- Not a substitute for professional veterinary help.
It’s almost summertime in the northern hemisphere, and my three cats have been shedding up a storm. I’m sweeping up tumbleweeds of fur every day. But is warm weather the only explanation for why my cats are shedding so much right now?
It turns out, summer weather isn’t the only reason cats lose hair. Read on to find out why cats shed, how much shedding is normal, and how to tell if your cat’s shedding is unusual.
How Much Shedding is Normal?
Let’s start with the basics: cats shed. It’s a normal, natural part of their bodily functions. In an article for VCA Animal Hospitals, veterinarians Tammy Hunter, DVM and Cheryl Yuill, DVM explain that indoor cats shed in low levels throughout the year, while outdoor cats may undergo heavy shedding cycles in late spring and late fall.
While all cats shed, some breeds shed more than others. As explained by PetMD, Persians, Russian Blues, and Maine Coons are known for shedding extra. And American shorthaired cats are among the biggest shedders of all.
How Can You Tell When Your Cat is Shedding Too Much?
Some amount of shedding is normal for most cats. But excessive hair loss can be a sign of health problems. So, how do you know if shedding is abnormal?
You know your cat best. After living in close proximity to them, you likely have a sense of how much hair is normal, and you’re attuned to seasonal changes in shedding. So, the first sign that your cat may be shedding too much is when you notice more hair than usual.
Some Causes for Increased Shedding
Most of the time, excess shedding in cats isn’t serious. There are five major causes of hair loss in cats, all treatable with veterinary attention:
Skin, food, or environmental allergies may cause cats to itch and scratch a lot, leading to hair loss. According to Kathryn Primm, DVM, writing for IHeartCats, when a cat scratches and grooms a lot, they can lose hair and even develop a secondary skin infection. Although allergies aren’t 100% curable, they can be managed with medication and diet.
WebMD cites fleas, mites, lice, and ticks as parasites that may lead to bald spots and sores. If you’ve had fleas, you know: they’re a huge pain, causing crusty red bumps, intense itching, and hair loss. If you suspect your cat has fleas, talk to your vet about safe and effective treatment. Here are tips to get rid of fleas in the house.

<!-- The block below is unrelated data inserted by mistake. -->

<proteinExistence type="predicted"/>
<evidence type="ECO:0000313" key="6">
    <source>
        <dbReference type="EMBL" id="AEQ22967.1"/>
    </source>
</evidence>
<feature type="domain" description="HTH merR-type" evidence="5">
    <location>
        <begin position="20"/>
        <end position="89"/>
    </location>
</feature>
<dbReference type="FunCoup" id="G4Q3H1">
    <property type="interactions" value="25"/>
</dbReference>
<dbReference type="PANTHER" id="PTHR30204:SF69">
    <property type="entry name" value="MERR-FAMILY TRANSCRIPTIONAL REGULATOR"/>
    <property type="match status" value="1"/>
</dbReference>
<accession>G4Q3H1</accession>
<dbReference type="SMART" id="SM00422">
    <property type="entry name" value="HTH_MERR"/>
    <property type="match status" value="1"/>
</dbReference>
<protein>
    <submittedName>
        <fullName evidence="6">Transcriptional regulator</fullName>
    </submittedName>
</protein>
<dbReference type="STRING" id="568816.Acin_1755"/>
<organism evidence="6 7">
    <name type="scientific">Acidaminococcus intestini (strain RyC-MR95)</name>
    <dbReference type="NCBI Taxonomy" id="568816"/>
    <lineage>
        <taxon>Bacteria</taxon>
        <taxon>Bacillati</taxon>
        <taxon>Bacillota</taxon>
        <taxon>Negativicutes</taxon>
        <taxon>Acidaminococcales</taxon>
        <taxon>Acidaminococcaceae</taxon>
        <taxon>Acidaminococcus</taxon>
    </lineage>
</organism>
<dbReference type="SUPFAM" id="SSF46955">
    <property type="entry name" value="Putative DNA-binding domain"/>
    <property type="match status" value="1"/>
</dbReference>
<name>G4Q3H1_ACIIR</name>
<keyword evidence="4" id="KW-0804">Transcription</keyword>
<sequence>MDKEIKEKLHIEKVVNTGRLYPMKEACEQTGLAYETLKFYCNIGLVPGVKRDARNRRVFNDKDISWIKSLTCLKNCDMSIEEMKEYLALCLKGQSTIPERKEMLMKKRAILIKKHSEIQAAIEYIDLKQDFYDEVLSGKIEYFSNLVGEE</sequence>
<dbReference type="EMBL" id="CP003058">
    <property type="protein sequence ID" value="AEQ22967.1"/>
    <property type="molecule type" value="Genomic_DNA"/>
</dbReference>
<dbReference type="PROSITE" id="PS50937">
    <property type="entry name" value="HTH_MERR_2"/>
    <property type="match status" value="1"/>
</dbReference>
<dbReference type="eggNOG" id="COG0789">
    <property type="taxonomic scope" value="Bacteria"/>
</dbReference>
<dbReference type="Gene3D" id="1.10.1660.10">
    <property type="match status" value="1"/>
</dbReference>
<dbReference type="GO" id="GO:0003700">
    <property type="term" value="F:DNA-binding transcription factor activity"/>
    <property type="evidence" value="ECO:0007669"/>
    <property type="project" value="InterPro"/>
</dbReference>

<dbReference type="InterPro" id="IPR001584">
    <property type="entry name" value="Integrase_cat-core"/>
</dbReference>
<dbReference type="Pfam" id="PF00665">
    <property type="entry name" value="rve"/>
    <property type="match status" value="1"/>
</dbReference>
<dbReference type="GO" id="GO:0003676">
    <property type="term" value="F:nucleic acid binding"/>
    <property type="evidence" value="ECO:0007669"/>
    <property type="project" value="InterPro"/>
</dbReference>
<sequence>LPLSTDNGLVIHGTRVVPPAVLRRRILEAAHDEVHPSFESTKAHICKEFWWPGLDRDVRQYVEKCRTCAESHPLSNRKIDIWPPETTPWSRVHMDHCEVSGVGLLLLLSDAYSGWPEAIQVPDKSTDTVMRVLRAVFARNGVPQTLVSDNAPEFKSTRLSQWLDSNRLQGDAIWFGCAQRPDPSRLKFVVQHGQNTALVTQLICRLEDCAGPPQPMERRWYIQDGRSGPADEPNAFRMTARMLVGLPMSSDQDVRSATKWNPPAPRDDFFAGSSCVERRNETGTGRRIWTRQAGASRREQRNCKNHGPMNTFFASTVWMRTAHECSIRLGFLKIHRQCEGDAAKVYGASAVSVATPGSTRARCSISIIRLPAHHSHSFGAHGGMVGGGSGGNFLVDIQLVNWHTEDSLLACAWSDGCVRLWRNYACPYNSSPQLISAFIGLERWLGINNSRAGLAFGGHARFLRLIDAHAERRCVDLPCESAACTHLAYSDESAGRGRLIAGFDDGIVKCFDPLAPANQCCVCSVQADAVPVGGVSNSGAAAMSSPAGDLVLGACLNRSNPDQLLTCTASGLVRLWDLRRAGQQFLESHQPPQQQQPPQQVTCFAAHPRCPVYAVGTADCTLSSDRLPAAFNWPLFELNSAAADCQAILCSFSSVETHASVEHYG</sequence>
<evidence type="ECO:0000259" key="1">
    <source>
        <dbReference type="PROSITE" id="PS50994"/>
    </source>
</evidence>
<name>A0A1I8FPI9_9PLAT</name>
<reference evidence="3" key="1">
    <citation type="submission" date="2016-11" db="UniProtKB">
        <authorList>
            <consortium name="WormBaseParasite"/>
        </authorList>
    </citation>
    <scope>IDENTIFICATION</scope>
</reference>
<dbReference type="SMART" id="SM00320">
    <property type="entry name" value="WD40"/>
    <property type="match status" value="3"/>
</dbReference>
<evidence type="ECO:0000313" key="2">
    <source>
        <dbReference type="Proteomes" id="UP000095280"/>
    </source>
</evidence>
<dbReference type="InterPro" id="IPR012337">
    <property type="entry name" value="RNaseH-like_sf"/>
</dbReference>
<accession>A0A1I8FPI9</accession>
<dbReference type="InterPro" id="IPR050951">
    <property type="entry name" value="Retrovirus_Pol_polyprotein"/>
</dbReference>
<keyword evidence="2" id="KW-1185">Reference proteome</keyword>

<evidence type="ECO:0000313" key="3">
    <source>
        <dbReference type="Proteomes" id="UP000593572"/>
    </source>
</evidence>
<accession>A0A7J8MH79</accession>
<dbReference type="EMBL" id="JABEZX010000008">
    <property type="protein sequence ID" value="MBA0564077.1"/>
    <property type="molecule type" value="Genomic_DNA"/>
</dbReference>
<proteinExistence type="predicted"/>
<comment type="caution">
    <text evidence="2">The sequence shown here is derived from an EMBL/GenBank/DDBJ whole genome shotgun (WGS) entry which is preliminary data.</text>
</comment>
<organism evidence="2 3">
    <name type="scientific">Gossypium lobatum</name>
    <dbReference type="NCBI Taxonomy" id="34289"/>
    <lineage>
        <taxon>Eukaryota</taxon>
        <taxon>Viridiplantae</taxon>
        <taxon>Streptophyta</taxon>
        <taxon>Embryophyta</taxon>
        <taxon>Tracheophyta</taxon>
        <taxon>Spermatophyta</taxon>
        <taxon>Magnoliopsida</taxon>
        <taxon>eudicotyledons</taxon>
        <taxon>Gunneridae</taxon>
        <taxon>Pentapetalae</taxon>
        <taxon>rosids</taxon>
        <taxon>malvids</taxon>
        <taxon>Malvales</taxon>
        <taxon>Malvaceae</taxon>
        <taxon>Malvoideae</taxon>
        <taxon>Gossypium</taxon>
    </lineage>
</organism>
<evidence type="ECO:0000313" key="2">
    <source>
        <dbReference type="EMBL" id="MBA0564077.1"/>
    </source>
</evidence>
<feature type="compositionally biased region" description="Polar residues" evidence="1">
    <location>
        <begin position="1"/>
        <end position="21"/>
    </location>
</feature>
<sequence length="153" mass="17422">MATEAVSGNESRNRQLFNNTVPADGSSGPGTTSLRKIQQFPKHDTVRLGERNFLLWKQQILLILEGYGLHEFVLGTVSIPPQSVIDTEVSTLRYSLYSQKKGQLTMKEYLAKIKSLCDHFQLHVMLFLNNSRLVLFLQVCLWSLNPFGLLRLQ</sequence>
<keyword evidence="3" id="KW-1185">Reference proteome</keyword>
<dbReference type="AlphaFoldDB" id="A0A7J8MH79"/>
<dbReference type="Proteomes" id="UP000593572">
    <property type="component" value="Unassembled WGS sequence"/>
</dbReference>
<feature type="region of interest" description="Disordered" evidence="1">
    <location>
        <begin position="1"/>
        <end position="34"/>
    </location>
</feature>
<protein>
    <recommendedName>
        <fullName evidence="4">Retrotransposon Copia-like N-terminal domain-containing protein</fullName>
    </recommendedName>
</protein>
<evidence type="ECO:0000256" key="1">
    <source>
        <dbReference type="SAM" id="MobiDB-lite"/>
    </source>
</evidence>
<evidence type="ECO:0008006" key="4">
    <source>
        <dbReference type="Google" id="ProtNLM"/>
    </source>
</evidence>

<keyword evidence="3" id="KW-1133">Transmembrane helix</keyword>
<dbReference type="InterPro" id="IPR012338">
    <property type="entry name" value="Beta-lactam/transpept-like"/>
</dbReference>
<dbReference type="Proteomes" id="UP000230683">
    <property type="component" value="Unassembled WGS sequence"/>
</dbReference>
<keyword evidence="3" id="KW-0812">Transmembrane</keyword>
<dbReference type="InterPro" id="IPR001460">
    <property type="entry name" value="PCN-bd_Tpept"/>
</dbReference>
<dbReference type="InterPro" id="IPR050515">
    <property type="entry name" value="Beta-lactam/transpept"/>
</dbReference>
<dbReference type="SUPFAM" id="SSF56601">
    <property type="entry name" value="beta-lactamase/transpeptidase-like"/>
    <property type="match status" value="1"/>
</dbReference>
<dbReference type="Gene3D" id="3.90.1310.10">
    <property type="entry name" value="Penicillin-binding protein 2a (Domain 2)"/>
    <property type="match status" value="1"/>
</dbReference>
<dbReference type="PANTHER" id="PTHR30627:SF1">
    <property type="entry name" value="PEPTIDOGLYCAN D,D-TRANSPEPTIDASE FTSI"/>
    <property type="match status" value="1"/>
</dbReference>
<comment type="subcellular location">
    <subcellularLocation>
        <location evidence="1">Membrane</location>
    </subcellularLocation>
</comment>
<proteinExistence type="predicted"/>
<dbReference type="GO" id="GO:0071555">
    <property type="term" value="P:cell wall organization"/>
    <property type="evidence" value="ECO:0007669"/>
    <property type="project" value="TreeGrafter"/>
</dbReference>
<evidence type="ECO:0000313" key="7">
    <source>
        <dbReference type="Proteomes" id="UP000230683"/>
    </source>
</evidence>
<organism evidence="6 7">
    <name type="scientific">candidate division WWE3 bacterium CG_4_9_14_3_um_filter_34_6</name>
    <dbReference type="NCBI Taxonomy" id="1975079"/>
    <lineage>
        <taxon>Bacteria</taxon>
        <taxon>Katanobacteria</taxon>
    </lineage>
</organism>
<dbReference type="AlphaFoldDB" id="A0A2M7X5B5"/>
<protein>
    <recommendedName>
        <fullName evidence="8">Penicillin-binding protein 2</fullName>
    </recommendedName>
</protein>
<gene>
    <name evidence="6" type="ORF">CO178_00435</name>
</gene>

Ringworm is not an actual worm, but a fungal infection that causes a scaly ring of missing hair. It’s painless but very contagious between cats, dogs, and humans alike. Your veterinarian can prescribe special shampoos and creams to treat ringworm.
4. Metabolic disease
As explained by Dr. Primm at IHeartCats, metabolic disorders such as kidney disease and hyperthyroidism can cause hair loss in cats. These disorders are not curable, but when caught early, can be treatable for some time.
5. Stress or boredom
Veterinarians call hair loss resulting from stress “psychogenic alopecia.” When cats are extra-stressed, they may obsessively groom themselves, leading to bald patches and/or skin irritation. Treatment for psychogenic alopecia focuses on stress reduction and enrichment.
How to Lessen the Impact of Shedding
Thankfully, most causes of excess shedding in cats are easily treatable. And of course, some shedding is inevitable—that’s cats! While it’s not possible to stop a cat from shedding completely, there are ways to control the mess.
Brushing your cat helps remove dead hair and fur, and can even lessen the number of hairballs your cat expels. Plus, as VCA Animal Hospitals explains, “daily brushing will dramatically cut down on the amount of loose hair and cat dander floating around the home.” That’s good news for folks with allergies!
Diet is another way to control shedding. As explained by Dr. Jennifer Coates on WebMD, diets high in whole animal protein and an appropriate balance of essential omega-3 and omega-6 fatty acids will help keep your cat’s coat and skin healthy.